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Analysts Look At U.S. MRO Prospects

Can costs be passed on? What will Boeing do? Differentiate, integrate or get squeezed?

Recent years have been a time of both prosperity and pressure for U.S. aftermarket firms. Moving forward, which factor will tilt the balance?

Josh Sullivan, managing director for aerospace and defense at the investment bank Seaport Global, remains cautiously optimistic about the U.S. aftermarket, despite a possible squeeze between competitive pricing and future increases in labor costs, and the uncertainties arising from airframe OEMs entering the aftermarket.

Sullivan cites AAR’s confidence in its own business expressed at a recent conference. The independent MRO acknowledges that labor costs may rise, but it says they would rise for OEMs too, so there should be enough strength in the market to pass on labor increases.

The main problem with labor that independent MROs have is not necessarily recruiting mechanics, Sullivan notes. “The problem is the senior guys are not sticking, they have other options. It’s difficult to keep the senior guys.”

With such wide differences in MRO facilities versus airline pay, 38% in the most recent Labor Department survey, it’s not hard to see the difficulty independent MROs have in retaining experienced workers.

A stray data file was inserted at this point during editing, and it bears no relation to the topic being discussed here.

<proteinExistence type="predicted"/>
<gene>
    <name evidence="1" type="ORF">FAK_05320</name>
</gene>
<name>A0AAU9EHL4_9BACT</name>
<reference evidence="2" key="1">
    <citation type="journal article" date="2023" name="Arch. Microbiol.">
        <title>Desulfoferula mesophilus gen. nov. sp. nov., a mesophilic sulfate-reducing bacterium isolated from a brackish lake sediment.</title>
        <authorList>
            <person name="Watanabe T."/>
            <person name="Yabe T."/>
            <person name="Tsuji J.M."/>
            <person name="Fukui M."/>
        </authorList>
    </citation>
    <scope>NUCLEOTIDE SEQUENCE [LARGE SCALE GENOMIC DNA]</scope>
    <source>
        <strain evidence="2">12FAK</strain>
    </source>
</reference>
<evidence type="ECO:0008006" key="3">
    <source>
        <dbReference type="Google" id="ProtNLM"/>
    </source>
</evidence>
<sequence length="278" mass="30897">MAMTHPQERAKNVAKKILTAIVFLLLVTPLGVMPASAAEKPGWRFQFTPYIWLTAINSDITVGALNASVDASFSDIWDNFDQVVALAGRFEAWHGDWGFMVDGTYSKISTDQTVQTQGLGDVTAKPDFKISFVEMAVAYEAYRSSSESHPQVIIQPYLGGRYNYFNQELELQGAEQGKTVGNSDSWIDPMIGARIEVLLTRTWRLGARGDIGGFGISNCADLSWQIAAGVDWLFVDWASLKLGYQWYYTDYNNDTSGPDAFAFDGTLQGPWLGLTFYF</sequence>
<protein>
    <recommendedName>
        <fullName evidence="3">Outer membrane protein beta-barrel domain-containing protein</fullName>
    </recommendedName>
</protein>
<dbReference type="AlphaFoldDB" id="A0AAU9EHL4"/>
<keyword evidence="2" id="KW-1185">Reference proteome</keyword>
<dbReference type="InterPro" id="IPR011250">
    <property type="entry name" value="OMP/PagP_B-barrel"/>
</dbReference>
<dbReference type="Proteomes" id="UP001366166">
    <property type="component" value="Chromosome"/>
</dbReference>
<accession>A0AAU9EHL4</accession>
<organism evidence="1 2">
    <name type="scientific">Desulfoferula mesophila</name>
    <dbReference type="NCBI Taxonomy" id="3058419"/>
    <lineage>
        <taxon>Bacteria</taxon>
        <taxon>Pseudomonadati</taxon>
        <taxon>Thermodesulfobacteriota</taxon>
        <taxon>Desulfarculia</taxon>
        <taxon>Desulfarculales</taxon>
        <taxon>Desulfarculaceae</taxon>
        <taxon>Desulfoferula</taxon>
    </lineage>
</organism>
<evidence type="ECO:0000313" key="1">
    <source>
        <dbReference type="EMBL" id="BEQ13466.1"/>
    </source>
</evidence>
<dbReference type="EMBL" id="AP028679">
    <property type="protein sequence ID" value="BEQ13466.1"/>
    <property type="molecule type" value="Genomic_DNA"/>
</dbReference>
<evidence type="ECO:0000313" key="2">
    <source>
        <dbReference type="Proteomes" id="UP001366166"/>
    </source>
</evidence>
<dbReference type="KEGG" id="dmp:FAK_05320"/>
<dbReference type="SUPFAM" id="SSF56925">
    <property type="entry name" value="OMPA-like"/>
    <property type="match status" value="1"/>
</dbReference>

Another big question in the U.S. aftermarket remains Boeing Global Services’ strategy and how muscular it might be. Sullivan says it is still unclear if the airframe OEM will seek to acquire aftermarket firms or launch joint venture with them. One reason for joint venturing rather than acquisition is that Boeing seeks an overall operating margin in the mid-teens, which independent MROs seldom achieve. On the other hand, Boeing “might need an MRO or two,” to achieve other objectives, for example in part distribution.

Drew Lipke, aerospace and defense analyst at the financial-services firm Stephens, is more wary. “I think independents either need to partner with an OEM network or bring a unique value-added capability to the market,” Lipke argues.

One firm that has done the latter is HEICO, which Lipke sees as bringing a unique capability as the aftermarket’s dominant PMA provider. “Heico’s component repair and overhaul and aftermarket distribution both act as conduits for the company’s core PMA competency. As long as OEMs continue to subsidize sales and generate profits in the aftermarket, Heico will continue to bring significant value.”

Partnering with OEMs is another way for independent MROs to survive. “Many airlines are looking to reduce their supplier base and this is an opportunity for integrators to capture market share,” Lipke says.

The alternatives may be grim. Without a unique value add or an integrated service, Lipke predicts U.S. MROs will be squeezed between their own rising costs and competition from MROs in nations with less expensive labor.

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